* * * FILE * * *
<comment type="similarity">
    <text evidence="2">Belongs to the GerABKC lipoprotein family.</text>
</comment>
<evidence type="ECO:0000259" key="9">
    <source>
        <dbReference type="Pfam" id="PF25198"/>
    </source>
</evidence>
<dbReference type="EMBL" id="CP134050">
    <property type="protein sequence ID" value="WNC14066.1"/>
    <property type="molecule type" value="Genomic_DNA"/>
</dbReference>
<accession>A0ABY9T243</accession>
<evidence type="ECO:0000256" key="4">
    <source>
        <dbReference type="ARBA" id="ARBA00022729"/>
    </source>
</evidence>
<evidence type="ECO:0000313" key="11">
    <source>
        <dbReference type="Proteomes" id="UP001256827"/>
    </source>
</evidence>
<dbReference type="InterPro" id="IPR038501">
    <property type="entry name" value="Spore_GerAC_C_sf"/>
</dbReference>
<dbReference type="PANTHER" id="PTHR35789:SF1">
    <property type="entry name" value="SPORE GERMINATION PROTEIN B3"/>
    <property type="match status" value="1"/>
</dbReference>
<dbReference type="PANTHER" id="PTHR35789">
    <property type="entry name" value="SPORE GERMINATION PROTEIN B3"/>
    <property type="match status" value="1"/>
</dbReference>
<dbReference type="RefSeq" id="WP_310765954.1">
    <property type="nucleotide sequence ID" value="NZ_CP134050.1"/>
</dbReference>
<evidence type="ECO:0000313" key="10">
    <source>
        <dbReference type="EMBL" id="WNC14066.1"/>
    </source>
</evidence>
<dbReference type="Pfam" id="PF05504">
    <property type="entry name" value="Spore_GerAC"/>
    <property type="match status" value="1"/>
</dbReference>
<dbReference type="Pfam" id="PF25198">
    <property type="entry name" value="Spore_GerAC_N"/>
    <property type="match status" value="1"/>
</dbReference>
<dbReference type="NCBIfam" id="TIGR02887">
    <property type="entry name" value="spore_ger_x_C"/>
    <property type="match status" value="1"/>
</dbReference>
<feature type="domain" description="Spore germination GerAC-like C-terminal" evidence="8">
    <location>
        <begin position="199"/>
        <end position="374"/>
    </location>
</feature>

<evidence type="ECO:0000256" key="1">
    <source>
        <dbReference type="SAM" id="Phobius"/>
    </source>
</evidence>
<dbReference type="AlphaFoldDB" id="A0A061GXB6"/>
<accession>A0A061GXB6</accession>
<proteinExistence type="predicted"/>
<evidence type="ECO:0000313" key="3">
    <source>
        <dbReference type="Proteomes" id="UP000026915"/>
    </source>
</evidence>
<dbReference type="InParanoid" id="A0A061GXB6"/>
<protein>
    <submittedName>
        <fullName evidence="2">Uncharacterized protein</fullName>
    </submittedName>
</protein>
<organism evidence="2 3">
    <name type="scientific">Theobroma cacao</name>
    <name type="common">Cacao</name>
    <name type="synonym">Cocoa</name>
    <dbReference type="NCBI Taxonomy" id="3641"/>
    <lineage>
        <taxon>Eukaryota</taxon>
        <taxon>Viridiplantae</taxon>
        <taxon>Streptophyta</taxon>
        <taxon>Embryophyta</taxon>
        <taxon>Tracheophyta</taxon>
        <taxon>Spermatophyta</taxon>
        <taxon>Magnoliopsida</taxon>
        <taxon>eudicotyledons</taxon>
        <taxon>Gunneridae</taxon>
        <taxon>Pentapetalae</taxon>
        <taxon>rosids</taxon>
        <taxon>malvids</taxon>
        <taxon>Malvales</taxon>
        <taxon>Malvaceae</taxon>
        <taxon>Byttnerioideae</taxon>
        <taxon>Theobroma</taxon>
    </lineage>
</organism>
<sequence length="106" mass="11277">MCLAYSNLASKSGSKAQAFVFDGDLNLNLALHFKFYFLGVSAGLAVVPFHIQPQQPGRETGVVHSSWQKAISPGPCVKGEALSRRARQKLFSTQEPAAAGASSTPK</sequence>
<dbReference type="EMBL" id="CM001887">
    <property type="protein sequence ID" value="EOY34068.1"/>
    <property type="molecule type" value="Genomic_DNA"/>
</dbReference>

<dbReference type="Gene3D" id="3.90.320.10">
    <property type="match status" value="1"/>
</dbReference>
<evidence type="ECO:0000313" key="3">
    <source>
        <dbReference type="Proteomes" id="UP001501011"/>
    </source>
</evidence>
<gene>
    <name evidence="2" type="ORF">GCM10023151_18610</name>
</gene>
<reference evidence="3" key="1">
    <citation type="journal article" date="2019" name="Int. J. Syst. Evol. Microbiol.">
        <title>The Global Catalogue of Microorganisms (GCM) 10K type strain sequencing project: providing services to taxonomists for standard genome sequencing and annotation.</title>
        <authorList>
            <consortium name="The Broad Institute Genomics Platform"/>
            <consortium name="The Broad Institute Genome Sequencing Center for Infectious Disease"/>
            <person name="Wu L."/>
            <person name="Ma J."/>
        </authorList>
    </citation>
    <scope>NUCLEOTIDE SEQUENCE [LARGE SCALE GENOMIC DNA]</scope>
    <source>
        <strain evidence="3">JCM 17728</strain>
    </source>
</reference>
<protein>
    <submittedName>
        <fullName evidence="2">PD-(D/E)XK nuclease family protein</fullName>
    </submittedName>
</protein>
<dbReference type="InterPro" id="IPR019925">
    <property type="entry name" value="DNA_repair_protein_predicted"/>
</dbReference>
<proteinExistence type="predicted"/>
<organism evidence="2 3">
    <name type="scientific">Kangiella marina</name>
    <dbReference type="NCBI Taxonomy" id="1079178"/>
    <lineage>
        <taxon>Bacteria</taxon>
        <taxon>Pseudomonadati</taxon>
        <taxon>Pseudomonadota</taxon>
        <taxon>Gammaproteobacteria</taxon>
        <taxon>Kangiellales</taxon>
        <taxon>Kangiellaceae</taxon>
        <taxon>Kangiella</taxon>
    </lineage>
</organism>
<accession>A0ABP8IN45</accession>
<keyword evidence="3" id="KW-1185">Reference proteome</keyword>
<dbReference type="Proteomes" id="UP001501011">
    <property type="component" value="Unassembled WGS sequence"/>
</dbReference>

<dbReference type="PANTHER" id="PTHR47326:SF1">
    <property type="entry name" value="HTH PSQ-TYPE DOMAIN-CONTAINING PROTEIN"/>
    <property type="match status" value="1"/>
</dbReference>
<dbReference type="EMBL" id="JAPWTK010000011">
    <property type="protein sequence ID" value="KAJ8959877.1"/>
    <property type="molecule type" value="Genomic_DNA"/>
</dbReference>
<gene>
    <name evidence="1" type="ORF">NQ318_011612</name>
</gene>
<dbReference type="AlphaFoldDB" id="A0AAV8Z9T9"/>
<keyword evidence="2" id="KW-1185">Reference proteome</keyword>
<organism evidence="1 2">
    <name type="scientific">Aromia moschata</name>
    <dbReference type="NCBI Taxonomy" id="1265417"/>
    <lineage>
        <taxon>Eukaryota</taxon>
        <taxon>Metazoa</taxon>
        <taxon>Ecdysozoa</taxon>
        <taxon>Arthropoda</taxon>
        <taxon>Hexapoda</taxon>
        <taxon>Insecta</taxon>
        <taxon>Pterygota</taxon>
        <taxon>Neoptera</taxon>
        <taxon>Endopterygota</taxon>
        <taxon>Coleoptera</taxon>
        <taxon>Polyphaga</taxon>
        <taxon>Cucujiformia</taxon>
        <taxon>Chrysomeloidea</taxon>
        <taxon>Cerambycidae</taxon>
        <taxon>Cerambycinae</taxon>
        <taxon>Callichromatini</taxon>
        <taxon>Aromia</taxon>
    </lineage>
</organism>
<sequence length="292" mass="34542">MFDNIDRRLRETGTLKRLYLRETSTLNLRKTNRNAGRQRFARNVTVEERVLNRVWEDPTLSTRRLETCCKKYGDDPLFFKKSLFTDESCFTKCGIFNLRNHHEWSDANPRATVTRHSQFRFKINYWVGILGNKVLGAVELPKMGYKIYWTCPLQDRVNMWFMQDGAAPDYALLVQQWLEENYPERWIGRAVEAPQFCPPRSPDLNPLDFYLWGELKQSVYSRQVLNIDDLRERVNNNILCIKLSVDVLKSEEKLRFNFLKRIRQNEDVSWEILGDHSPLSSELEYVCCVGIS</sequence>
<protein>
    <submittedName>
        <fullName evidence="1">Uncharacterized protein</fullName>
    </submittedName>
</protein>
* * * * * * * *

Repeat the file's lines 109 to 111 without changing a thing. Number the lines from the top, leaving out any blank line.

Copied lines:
<dbReference type="Gene3D" id="3.90.320.10">
    <property type="match status" value="1"/>
</dbReference>